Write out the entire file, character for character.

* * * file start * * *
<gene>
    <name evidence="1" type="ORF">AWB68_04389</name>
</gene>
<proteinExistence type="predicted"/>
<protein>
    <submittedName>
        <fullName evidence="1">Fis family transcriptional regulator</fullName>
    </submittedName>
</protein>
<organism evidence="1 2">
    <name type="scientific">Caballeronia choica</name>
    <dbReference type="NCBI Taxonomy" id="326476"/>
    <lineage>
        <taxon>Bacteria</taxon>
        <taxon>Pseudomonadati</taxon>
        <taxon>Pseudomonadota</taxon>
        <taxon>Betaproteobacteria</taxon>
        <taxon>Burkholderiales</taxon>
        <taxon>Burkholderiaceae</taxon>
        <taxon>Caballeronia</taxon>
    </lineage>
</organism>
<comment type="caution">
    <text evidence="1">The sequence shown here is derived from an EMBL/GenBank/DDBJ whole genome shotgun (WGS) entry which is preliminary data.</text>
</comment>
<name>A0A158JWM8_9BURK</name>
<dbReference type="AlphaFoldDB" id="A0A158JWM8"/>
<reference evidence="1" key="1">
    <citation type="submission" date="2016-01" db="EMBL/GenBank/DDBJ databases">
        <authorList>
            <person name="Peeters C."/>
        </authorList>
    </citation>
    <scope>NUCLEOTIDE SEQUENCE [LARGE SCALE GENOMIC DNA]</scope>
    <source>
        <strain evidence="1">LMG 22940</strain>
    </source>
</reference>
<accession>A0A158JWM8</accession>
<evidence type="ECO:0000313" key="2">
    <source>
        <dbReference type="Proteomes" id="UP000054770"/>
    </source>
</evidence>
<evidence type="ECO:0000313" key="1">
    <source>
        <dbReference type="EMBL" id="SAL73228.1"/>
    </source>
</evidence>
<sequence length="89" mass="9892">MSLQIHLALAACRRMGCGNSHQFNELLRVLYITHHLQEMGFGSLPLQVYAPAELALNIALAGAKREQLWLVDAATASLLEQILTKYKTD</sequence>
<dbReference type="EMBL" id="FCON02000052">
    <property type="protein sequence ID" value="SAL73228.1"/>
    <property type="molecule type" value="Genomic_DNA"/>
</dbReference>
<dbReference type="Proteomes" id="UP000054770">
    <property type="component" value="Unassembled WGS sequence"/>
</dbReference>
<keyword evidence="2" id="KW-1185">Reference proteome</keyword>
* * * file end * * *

<gene>
    <name evidence="1" type="ORF">AWB68_04389</name>
</gene>
<proteinExistence type="predicted"/>
<protein>
    <submittedName>
        <fullName evidence="1">Fis family transcriptional regulator</fullName>
    </submittedName>
</protein>
<organism evidence="1 2">
    <name type="scientific">Caballeronia choica</name>
    <dbReference type="NCBI Taxonomy" id="326476"/>
    <lineage>
        <taxon>Bacteria</taxon>
        <taxon>Pseudomonadati</taxon>
        <taxon>Pseudomonadota</taxon>
        <taxon>Betaproteobacteria</taxon>
        <taxon>Burkholderiales</taxon>
        <taxon>Burkholderiaceae</taxon>
        <taxon>Caballeronia</taxon>
    </lineage>
</organism>
<comment type="caution">
    <text evidence="1">The sequence shown here is derived from an EMBL/GenBank/DDBJ whole genome shotgun (WGS) entry which is preliminary data.</text>
</comment>
<name>A0A158JWM8_9BURK</name>
<dbReference type="AlphaFoldDB" id="A0A158JWM8"/>
<reference evidence="1" key="1">
    <citation type="submission" date="2016-01" db="EMBL/GenBank/DDBJ databases">
        <authorList>
            <person name="Peeters C."/>
        </authorList>
    </citation>
    <scope>NUCLEOTIDE SEQUENCE [LARGE SCALE GENOMIC DNA]</scope>
    <source>
        <strain evidence="1">LMG 22940</strain>
    </source>
</reference>
<accession>A0A158JWM8</accession>
<evidence type="ECO:0000313" key="2">
    <source>
        <dbReference type="Proteomes" id="UP000054770"/>
    </source>
</evidence>
<evidence type="ECO:0000313" key="1">
    <source>
        <dbReference type="EMBL" id="SAL73228.1"/>
    </source>
</evidence>
<sequence length="89" mass="9892">MSLQIHLALAACRRMGCGNSHQFNELLRVLYITHHLQEMGFGSLPLQVYAPAELALNIALAGAKREQLWLVDAATASLLEQILTKYKTD</sequence>
<dbReference type="EMBL" id="FCON02000052">
    <property type="protein sequence ID" value="SAL73228.1"/>
    <property type="molecule type" value="Genomic_DNA"/>
</dbReference>
<dbReference type="Proteomes" id="UP000054770">
    <property type="component" value="Unassembled WGS sequence"/>
</dbReference>
<keyword evidence="2" id="KW-1185">Reference proteome</keyword>